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Shortening an IDE Cable?

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Vio1

Member
Joined
Mar 3, 2003
Location
Toronto Canada
Anyone know how? or if it is possible? I had one IDE cable laying around and I took it appart... but couldnt get the metal pins back inside the cables... Any help would be cool.
 

Diggrr

Underwater Senior Member
Joined
Nov 29, 2001
I use the caveman method.
Lay the cable flat on a phonebook. Place the connector half with the metal pins over it, making sure it's lined up for each wire to go between the teeth of the pins and that you have the striped wire on the correct side. Then bash it gently with the hammer until the connector is flush on the ribbon.
Flip it over, align the second half of the connector and tap it down onto the pins. It has slots that will finish seating the pins on the cable.

Trim off the excess with a new exacto knife blade making sure that there's no extra tiny bits of wire hangin out or shorting to the adjacent wires.

viola. Custom cable.

If you're making a single device cable, use the end connector, and toss out the middle one (the computer can tell which is which, most cables have one conductor missing in the middle conector).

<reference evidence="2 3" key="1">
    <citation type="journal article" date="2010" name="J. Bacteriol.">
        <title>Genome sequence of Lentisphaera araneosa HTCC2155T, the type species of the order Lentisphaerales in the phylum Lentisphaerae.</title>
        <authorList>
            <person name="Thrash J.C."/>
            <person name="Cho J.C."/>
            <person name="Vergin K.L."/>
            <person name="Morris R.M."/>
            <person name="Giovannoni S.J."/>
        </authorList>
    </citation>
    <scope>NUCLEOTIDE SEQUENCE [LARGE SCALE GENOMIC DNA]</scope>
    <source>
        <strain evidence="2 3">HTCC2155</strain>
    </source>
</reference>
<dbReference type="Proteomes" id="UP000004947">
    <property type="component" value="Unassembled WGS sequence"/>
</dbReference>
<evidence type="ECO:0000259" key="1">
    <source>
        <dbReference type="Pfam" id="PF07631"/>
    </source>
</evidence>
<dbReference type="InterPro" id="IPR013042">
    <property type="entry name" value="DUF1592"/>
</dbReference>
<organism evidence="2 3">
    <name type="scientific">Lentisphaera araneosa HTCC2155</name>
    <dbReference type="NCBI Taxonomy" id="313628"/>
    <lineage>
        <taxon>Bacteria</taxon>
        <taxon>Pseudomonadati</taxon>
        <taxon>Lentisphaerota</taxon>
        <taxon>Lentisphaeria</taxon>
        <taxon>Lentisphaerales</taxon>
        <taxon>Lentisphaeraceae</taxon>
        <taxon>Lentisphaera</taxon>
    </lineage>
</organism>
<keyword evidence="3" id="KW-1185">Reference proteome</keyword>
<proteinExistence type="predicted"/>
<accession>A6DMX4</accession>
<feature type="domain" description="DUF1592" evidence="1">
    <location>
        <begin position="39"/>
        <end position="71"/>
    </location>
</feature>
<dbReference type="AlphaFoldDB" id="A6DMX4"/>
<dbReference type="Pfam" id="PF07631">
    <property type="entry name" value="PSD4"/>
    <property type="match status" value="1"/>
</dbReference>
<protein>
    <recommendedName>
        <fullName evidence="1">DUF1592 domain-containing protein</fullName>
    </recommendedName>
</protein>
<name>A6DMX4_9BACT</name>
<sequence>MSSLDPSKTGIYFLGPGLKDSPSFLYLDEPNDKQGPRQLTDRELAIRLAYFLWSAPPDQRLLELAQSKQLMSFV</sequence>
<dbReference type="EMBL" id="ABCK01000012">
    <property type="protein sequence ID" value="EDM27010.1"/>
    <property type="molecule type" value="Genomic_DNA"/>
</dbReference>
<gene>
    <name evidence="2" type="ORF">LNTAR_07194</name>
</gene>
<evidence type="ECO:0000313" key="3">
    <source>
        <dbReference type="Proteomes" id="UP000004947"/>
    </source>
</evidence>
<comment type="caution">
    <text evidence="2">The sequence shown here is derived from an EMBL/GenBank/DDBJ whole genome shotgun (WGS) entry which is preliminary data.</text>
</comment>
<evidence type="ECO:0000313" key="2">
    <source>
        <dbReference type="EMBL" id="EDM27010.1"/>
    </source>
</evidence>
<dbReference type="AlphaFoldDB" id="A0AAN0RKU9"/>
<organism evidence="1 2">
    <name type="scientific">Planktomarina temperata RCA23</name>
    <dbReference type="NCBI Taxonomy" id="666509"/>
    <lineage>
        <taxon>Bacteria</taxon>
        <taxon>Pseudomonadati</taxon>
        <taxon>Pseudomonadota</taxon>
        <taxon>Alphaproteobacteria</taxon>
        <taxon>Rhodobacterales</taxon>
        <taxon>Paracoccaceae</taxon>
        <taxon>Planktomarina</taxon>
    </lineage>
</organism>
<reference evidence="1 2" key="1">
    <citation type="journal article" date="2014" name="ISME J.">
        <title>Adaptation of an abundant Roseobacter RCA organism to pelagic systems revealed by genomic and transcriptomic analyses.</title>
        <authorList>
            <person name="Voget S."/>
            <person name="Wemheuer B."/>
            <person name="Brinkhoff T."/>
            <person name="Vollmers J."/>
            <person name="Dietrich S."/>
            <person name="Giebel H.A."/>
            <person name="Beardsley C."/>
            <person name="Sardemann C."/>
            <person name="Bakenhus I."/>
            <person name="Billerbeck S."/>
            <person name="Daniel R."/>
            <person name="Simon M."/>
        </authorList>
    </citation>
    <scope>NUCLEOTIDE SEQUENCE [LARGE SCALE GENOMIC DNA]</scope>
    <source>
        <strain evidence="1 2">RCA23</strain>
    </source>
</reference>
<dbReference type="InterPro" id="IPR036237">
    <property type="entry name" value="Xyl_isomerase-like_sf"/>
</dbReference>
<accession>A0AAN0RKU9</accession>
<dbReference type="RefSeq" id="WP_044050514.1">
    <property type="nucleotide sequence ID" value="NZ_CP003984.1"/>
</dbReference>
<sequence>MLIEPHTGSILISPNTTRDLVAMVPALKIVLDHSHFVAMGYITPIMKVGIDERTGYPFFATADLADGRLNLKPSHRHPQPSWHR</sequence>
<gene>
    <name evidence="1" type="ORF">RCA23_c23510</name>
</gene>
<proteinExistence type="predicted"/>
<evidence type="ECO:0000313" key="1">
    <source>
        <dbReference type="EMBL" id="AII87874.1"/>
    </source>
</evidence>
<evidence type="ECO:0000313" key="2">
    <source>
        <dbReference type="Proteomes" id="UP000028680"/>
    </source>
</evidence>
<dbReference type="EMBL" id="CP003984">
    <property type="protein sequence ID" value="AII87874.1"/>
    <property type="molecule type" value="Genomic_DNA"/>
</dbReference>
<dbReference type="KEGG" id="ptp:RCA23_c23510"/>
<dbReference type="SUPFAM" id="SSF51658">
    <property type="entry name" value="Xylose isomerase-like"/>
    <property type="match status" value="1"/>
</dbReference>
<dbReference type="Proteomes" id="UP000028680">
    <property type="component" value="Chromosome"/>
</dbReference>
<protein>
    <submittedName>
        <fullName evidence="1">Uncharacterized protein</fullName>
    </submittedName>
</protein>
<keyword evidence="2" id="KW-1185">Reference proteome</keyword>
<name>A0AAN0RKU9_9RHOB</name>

I cannot stress how important it is to place the connector in the origional orientation. Some cables go straight into the connector, and some fold around a third piece, so it appears to be facing the opposite side.
 

RangerJoe

All that is Man!
Joined
Nov 24, 2001
Location
Stillwater, Oklahoma
Modifying a part like this is almost not worth it. When you can buy a new one, flat or rounded for a few dollars at SVC. If you need a short one, get a 10" or something like that. It is almost not worth the hassle of customizing cheap parts like this, when you can get new ones, that you know will work.

It is like the guy that wants to solder two network cables together. It would just be a better idea, esp for performance if you just buy a new cable.
 

Diggrr

Underwater Senior Member
Joined
Nov 29, 2001
RangerJoe said:
Modifying a part like this is almost not worth it. When you can buy a new one, flat or rounded for a few dollars at SVC. If you need a short one, get a 10" or something like that. It is almost not worth the hassle of customizing cheap parts like this, when you can get new ones, that you know will work.

It is like the guy that wants to solder two network cables together. It would just be a better idea, esp for performance if you just buy a new cable.

Well, in my case I needed a 12" 13" 14" and 15" cable for each of my 4 raid drives.
Rounded cables are not an option because they are NOT truly ATA133. As soon as you bundle the conductors, you loose any ground plane shielding between the wires that was intended with the additional wires in the first place.

You can buy a "one size fits all" solution and try to figure out where to lump the extra cabling, or you can size them yourself. ;)
 

moorcito

Member
Joined
Sep 19, 2002
Location
Chicago, IL
I agree with Diggrr, especially since you can buy IDC/IDS crimpers to create custom cables. Yeah, you can buy smaller cables for a few dollars, but what fun is that.


RangerJoe said: